First Aid in the Workplace: Key Points

Let’s talk first aid. The following covers a few key points on first aid in the workplace, something which any employee of any responsible organization should be trained up on.

Diagnosing Medical Ailments

First aid focusses initially on signs, symptoms and history. In first aid lingo, signs are things which you can see when you look at a patient. Are they pale? Are they sweating? Are they bleeding? Are they conscious? Symptoms are things which the patient feels. Are they saying that they feel nauseous? Hot? Cold? Are they reporting blurry vision? Patient history is what they were doing which led up to this point. Are they on any prescription meds? Have they just been exercising, if so doing what? Have they fallen down? Do they have any pre-existing medical conditions or injuries? The important thing to remember from a first aid point of view is that all of these are guidelines, never definite indicators. If the diagnosis is uncertain, then one should always refer up to a qualified medical practitioner. With serious injuries, and especially with suspected spinal injuries, the priority is to protect the patient from further injury, never to attempt to treat it yourself; spinal cord injury diagnosis and treatment is extremely complex delicate, according to providers like bioxcellerator, and are far beyond the domain of a first aider.

Example Diagnoses

Some things are highly recognizable, for example pain and swelling on a joint after a fall indicates a sprain, which should be treated with rest and cold compression, or a trip to A&E if serious. Pale, clammy skin, disorientation, dizziness and nausea is often the result of the body going into shock, which can be treated by lying the patient down and elevating the legs. A limb jutting out in an awkward position, following an accident, may well be a dislocation or bone fracture, and should be left well alone or placed in a sling, before being treated by paramedics. The more extreme things to look out for are severe chest pains combined with sweating and an impending sense of doom, which could be signs and symptoms of a heart attack, or a sudden drop of one side of the face, a loss of function in the arms and slurred speech, which could be signs of stroke. Both are, obviously, life threatening medical emergencies, and you should act FAST in calling an ambulance.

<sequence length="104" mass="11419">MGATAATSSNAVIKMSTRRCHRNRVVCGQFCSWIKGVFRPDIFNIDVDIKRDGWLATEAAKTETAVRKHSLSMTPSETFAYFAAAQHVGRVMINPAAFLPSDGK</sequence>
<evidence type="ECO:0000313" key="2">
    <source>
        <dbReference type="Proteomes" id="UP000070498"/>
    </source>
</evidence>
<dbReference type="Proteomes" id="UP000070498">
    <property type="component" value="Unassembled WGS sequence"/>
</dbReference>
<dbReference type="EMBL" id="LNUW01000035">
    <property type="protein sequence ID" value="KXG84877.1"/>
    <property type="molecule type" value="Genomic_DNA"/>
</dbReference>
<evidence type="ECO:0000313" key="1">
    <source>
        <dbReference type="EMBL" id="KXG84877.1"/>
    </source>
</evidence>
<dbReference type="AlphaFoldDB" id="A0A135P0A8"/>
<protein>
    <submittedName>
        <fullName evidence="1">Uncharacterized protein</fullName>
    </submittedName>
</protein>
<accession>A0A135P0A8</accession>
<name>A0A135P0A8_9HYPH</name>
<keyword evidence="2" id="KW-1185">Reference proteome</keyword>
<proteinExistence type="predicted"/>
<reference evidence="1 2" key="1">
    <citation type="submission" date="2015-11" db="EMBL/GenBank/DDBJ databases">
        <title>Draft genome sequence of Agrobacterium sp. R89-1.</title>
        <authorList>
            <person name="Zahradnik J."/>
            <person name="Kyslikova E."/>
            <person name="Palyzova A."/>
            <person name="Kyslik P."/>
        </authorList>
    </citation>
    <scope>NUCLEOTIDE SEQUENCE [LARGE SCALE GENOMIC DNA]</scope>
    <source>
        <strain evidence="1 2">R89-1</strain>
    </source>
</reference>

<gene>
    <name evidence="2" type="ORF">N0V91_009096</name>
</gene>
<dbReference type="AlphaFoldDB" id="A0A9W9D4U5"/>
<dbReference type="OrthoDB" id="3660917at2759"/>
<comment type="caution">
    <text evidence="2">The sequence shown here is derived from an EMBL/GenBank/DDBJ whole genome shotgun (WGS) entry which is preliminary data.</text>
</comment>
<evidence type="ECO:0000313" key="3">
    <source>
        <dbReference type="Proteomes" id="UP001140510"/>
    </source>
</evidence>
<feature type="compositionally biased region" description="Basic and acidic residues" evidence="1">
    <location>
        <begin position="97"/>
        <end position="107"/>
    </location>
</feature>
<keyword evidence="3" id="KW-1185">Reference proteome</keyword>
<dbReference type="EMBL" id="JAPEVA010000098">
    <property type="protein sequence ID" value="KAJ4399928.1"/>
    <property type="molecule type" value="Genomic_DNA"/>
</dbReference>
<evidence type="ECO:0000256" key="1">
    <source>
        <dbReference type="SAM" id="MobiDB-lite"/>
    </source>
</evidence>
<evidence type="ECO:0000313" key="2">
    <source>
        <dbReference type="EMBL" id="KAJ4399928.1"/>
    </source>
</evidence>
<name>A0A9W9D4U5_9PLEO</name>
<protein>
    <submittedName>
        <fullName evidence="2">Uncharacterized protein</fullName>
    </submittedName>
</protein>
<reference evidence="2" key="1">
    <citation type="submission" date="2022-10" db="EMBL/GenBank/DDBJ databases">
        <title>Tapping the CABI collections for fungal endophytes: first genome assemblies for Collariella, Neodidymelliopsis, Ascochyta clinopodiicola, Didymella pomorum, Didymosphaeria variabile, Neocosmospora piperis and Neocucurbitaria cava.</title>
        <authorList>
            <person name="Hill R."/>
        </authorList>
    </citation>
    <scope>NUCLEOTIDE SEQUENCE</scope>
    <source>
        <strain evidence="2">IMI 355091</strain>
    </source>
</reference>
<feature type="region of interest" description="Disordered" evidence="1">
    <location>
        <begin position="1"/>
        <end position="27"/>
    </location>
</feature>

Cardiopulmonary Resuscitation (CPR)

The worst-case scenario is a patient falling unconscious and their breathing ceasing altogether. This does not mean they are dead, but they are minutes away if you do not act immediately. There are three basic types of CPR, depending on whether the patient is an adult, child or infant. For a adult, one goes straight into chest compressions, at a rate of 100 to 120 per minute at a depth of 5 to 6 cm directly on the heart, then alternating between sets of compressions and two breaths mouth to mouth. For children, one starts with five rescue breaths, using one hand to compress the heart at a depth of 5cm. For infants, it is 4cm, using the first two fingers of your good hand, and again, beginning with 5 rescue breaths covering the nose and the mouth in the process. It is also vital you support the baby’s head throughout. In any CPR situation, an ambulance and a defibrillator should be requested at the earliest opportunity possible. This is information that may save a life, and therefore, cannot be repeated enough.

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